We don’t intentionally do so, and yet sometimes we go through seasons where we feel just plain stuck for one reason or another.  Keeping a journal can help motivate us to do something worthwhile with the time we’ve been given.  I’ve never tried this, but I’ve always thought it would be interesting to write my journal in third person.  What a perspective that would give one!

How has journaling helped give you a motivating way to view your life?  Feel free to leave comments below!

 
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Posted by on August 29, 2014 in Journaling Our Journey

 

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Journaling Our Journey: When Life Gets Hectic

In hac spe vivoIf you’re like me, getting behind in your journaling routine is so easy to do when life gets hectic—especially around holidays!  It’s also easy to do when there’s a family crises, or illness in the family, etc.  I’ve often thought it a shame that when life is “boring” I’ve got all the time in the world to write about “not much going on.”  Then when life gets interesting, there’s no time to document the feelings, details as they happen!  Somehow, something is lost when I write about events several weeks after they happen, even though I have a pretty good memory.

But there is a plus side to this as well.  When life is full of drama, we’re so caught up in the moment and a personality type such as me tends to treat everything as being THE END OF THE WORLD, of UTMOST IMPORTANCE, and molehills are MOUNTAINS.  I think EVERYTHING needs to be recorded for posterity!  After several weeks go by, things subside a little and I am able to focus and sort out what really needs to be written about in my journal.  Something that didn’t seem such a big deal at the time (maybe something somebody said, a stranger you met, etc.) might end up being a crucial part of your real-life story.  Several weeks later, you may know better to include it in your recount of the event.  Or, maybe something you thought would be a huge occurrence (a hospital test, blind date, etc.) turns out not to be so terrible or particularly special after all, and so you’d prefer not to take up room in your journal writing about it.

Over the years, I’ve learned to make it a disciplined priority to get to my journaling as soon as I can because the more I put it off, the more things “pile up”.  The more the pile grows, the more I dread tackling the writing pile, and the more I procrastinate.  I have to admit that I have been guilty of letting my journal entries pile up for 2 years before I finally got caught up!  This is not recommended!!  If you’re wondering how I accomplished this catch-up, I had to pick and choose just the main events of the year and write about them in a general description.  The sad thing was that so many of my thoughts and feelings were glossed over, since they had lost their intenseness.  It became more like reporting the news.  This is why it is so important to record your story as quickly as you can as life happens.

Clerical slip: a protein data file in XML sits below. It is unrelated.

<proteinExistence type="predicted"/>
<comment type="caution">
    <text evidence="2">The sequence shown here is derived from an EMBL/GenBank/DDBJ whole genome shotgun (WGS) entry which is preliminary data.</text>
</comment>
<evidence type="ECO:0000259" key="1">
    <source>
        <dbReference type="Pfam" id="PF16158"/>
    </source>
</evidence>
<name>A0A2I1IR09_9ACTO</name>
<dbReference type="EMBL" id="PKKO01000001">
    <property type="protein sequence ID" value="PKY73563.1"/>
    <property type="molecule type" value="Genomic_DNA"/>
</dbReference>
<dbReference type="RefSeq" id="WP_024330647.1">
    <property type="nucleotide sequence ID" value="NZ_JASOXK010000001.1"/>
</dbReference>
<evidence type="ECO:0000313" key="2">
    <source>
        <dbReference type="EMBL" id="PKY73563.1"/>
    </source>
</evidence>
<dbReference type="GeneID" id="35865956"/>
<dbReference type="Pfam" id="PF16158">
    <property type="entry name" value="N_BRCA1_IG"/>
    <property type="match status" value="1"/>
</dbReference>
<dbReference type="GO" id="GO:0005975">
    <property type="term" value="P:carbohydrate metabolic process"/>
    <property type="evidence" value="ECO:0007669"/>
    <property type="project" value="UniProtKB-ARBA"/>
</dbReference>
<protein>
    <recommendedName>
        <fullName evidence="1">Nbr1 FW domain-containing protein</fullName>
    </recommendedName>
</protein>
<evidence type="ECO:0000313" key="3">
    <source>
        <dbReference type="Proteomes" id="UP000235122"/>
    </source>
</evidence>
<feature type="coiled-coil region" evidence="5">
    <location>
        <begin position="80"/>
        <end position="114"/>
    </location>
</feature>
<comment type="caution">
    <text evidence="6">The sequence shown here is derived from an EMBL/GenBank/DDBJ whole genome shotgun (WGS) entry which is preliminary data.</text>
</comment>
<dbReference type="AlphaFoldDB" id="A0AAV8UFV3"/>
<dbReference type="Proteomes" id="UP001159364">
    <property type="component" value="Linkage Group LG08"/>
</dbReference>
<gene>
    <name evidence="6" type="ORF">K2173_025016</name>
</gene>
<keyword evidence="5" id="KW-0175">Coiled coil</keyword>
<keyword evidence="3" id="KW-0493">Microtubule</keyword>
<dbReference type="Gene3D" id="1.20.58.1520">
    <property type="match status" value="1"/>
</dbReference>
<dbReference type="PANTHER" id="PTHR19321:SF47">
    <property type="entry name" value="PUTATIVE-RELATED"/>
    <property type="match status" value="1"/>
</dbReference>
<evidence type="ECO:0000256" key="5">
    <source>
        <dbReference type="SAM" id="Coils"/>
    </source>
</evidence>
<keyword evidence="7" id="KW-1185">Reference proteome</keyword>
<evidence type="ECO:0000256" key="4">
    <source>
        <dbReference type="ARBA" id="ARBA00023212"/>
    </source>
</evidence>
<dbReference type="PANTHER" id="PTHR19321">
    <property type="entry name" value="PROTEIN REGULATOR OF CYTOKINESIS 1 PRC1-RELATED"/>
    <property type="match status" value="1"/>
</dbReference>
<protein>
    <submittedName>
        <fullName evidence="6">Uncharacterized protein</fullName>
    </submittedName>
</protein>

Family at Christmas dinner tableHolidays are such an easy time to fall into the trap of journal-procrastination.  It’s such an interesting time, what with parties, engagements, outings with friends, family get-togethers with relations you haven’t seen in years, family dramas—there’s a wealth of journal stories to be recorded!  Thankfully, New Year’s resolutions are just around the corner … a time to start over and start fresh!

Here are some tips to help us write about life when it gets hectic:

-choose a day or time that works best for you. Mark it on your calendar!

-go easy on yourself and don’t be unrealistic.  Writing daily may not be something that can be accomplished at this time.  I find writing once a week a little more manageable.

-make it a priority on your to-do list (if you keep one).

-if you have a major catch-up operation to get to, set yourself a goal or limit, for ex., a certain amount of pages to accomplish or an hour of writing.  Then, set it aside for the next time you write.

-Sometimes when I think of how to word or describe an aspect of the event, but it’s not a good time for me to be writing a full journal entry, so I’ll jot down a sentence or two on a sticky note.  Sometimes I’ll have a collection of sticky notes that I can put together to make an entry out of, and it makes my life that much easier.

-Don’t be detail-crazy.  Decide what is necessary to write about and weed out the rest.  It might be a good idea to ask yourself, “What will I really care about a year from now?”

-Instead of writing about every detail about Christmas, how about the one or two memories that made the season memorable?

PS- A journal makes a great gift! (hint hint)

 

 

 

 
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Posted by on December 14, 2013 in Journaling Our Journey